Michael White, professor and department head from the University of Connecticut School of Pharmacy, talks about electronic cigarettes.
Below are some questions about electronic cigarettes with answers provided by White.
What is the difference between the e-cigarettes and regular ones that makes them appear better for smokers?
With regular cigarettes, users burn tobacco and breathe the smoke into their lungs. Cigarette smoking increases the risks of cancer, heart disease, and stroke. An electronic cigarette has nicotine in a cartridge with propylene glycol or glycerol to liquefy it and sometimes has a flavoring. When the person breathes in, like they would from a cigarette, the electronic cigarette heats up the liquid nicotine, turns it into a vapor, and the person breathes it in. The difference between an electronic cigarette and nicotine gum or patches is that is feels like a real cigarette in your hand, the nicotine rushes into your system much faster than with gums or patches like a real cigarette, and the person can blow out the vapor like with a real cigarette.
Is it safer than a regular cigarette?
It has the potential to be much safer than a regular cigarette since it doesn’t have the tar, particles, toxins and carcinogens that cigarettes have. However, there is not convincing data to show that inhaling vaporized nicotine into your lungs is safe over the long term. We know a study published in 2006 in the journal Obstetrics and Gynecology found that women who chewed nicotine gum during pregnancy had a higher risk of birth defects compared to other nonsmokers. So nicotine is not only highly addictive, it can be harmful by itself. Second, there is no regulation about what additives can be put inside of them. That means that some electronic cigarettes may be much safer than others with some electronic cigarettes being shown to produce vapor with detectable levels of irritants, toxins, and carcinogens.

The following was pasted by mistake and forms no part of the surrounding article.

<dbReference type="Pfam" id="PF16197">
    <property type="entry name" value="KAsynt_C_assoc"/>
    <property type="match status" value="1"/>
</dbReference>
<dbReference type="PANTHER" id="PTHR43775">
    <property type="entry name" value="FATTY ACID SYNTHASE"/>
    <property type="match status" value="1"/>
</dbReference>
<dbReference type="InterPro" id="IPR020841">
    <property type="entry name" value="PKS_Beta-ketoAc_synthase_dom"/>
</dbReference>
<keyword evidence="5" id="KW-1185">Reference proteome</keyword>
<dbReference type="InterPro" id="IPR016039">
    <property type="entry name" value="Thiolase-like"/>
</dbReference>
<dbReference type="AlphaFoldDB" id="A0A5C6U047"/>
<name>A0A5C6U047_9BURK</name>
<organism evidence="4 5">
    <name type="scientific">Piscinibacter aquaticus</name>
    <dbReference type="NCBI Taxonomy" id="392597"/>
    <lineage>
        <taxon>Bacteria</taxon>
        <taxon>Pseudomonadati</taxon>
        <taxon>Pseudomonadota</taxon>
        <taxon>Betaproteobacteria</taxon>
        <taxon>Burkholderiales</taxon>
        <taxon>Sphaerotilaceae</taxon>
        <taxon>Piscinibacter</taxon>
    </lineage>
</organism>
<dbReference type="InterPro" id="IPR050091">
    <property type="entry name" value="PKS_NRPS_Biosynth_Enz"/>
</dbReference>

So it may be a safer alternative in adults that currently smoke, how about use in children?
Unlike cigarettes, people can use electronic cigarettes indoors, they can be sold to children and they are relatively inexpensive. They can also be marketed in ways that appeal to children through the flavorings they include. So the potential to hook an entirely new generation on nicotine is there and the data proves it. Data from the 2011 and 2012 National Youth Tobacco Survey found that 1.78 million students having used electronic cigarettes, the use doubled over a one year period and 160,000 students using electronic cigarettes had never used conventional cigarettes.
What is happening in Connecticut?
In October there was legislation proposed to treat electronic cigarettes like real cigarettes which means that electronic cigarette users couldn’t light up indoors and sales to minors would be prohibited. That first part may be overkill and relegate many people trying to do something safer than traditional smoking to feel unnecessarily ostracized from society. However, the CDC and FDA say “Given the rapid increase in use and youths’ susceptibility to social and environmental influences to use tobacco, developing strategies to prevent marketing, sales, and use of e-cigarettes among youths is critical.” That might be a great common sense step to consider in Connecticut.